VERSAILLES — A prosecutor in the trial of a man charged with murder in the death of a 6-year-old Winchester boy told jurors Thursday that Lewis "Buck" Ballard wanted to keep the boy quiet after sodomizing him.
But a defense attorney for Ballard, 51, accused the boy's grandfather and said police did not conduct a thorough investigation.
Ballard, who is also charged with first-degree sodomy, could get the death penalty if convicted. Wesley Dylan Mullins' body was found Aug. 4, 2007, in a garage at his grandfather's home on Main Street in Paris.
Assistant Commonwealth's Attorney Keith Eardley said that Wesley's grandfather, Bobby Mullins, had been friends with Ballard's family for about 20 years, and that Mullins offered to let Ballard stay with him because Ballard was having trouble paying rent.
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Wesley often visited his grandfather on weekends, and he was visiting the weekend he was killed.
Eardley said Wesley loved his grandfather and "was also fond of Lewis Ballard. He called him 'Uncle Buck.'"
The prosecutor told jurors that Bobby Mullins, who is expected to testify, went to bed while Ballard and Wesley played darts in the living room. The grandfather thought Wesley was in Ballard's room sleeping much of the day, Eardley said. But Bobby Mullins later became frantic when Ballard said the boy wasn't in his room.
Eardley and defense attorney La Mer Kyle-Griffiths referred to statements Bobby Mullins made to police about how he found Wesley. Bobby Mullins says he thought he heard Wesley call him from the garage, so he went into the garage and found the boy dead.
But Kyle-Griffiths asked jurors why the grandfather did not try to pick up Wesley if he thought the boy had just called his name.
"Buck Ballard is not guilty," Kyle-Griffiths started her statements to jurors. "Not guilty of this senseless tragedy."
The defense attorney said police "picked a suspect and ran with it" and did not collect as much evidence from Bobby Mullins as from Ballard.
Kyle-Griffiths said Bobby Mullins knew his grandson was dead most of the day and did not allow visitors into the home as he usually would. She said a van the grandfather drives wasn't searched for evidence.
"There can be no sense in the killing of a 6-year-old boy," Kyle-Griffiths said. "You are here to stop another senseless tragedy from occurring."
Eardley said spatters of blood from Wesley were found on Ballard's boots. Three sperm cells were found in an anal swab taken from Wesley, Eardley said, and a penile swab revealed a substance found in high concentrations in saliva.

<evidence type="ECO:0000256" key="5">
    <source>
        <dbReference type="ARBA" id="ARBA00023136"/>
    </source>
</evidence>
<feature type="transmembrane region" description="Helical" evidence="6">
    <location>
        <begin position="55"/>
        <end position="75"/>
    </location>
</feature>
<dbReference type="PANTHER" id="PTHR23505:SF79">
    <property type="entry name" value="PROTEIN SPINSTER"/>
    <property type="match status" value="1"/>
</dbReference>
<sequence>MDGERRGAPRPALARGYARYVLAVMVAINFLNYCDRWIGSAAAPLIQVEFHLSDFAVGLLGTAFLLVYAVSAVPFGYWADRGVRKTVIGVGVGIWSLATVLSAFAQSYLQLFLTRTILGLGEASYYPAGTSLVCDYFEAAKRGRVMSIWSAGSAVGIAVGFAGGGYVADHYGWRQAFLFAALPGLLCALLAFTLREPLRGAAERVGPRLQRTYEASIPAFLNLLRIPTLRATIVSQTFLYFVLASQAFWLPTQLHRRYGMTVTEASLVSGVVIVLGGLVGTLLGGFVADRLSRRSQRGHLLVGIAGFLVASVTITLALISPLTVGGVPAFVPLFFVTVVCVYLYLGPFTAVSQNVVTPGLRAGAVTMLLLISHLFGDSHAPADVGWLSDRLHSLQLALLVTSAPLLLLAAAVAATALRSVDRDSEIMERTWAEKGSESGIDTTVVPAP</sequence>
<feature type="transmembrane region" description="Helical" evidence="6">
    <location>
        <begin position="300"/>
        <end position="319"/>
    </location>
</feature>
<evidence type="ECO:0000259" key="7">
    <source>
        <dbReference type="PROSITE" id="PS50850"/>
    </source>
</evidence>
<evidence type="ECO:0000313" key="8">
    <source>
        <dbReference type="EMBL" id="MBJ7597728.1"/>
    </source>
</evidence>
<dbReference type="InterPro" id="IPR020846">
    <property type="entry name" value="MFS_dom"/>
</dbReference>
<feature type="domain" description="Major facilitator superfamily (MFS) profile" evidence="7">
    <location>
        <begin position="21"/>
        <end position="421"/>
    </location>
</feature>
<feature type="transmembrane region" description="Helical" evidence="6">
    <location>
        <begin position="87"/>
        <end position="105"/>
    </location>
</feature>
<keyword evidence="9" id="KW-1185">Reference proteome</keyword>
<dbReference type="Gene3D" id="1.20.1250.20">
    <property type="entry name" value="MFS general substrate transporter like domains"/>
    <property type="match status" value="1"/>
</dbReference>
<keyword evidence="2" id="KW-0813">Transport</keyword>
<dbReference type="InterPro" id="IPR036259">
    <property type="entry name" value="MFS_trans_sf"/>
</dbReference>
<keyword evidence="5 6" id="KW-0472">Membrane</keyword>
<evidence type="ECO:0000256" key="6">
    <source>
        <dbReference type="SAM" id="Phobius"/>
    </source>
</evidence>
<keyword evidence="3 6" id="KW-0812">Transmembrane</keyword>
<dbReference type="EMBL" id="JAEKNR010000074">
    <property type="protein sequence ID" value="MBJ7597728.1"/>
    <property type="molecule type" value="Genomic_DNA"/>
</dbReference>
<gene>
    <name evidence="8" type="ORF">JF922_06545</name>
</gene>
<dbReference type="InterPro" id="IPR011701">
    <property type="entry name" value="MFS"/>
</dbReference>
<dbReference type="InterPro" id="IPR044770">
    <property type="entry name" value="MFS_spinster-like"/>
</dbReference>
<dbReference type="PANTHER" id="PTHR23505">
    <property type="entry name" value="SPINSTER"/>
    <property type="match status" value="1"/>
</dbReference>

The prosecutor said Ballard sodomized Wesley and wanted to keep the boy from telling.
"He was killed because he was a witness," Eardley said.
But Kyle-Griffiths said there were no sperm cells found in the anal swab. She said the substance found in the penal swab could have been from sweat or skin cells. She said the levels of the substance found in the penal swab don't correspond with saliva.
Before opening statements were delivered Thursday afternoon, Circuit Judge Rob Johnson granted a motion by the prosecution to amend the indictment. The indictment accused Ballard of killing Wesley "by repeatedly striking him in the head with a blunt object."
The amendment adds "and/or striking his head against a fixed object" to the cause of death.
Defense attorneys accused prosecutors of ambushing them just before the jury was to enter the courtroom for opening statements, and they requested a continuance. Kyle-Griffiths said the amendment required different experts.
But Commonwealth's Attorney Gordie Shaw argued that the amendment did not change the case.
Johnson said he was frustrated with prosecutors for not requesting the amendment earlier, especially after three days of jury selection, but he said it was legally permissible. The judge denied the continuance, saying he did not see how the amendment changed the case.
In heated exchanges with Johnson, Kyle-Griffiths then asked for more time to prepare her opening statements, which the judge also denied.
Prosecutors will start presenting evidence Friday morning. The trial was moved to Woodford County from Bourbon County last week in order to seat an impartial jury,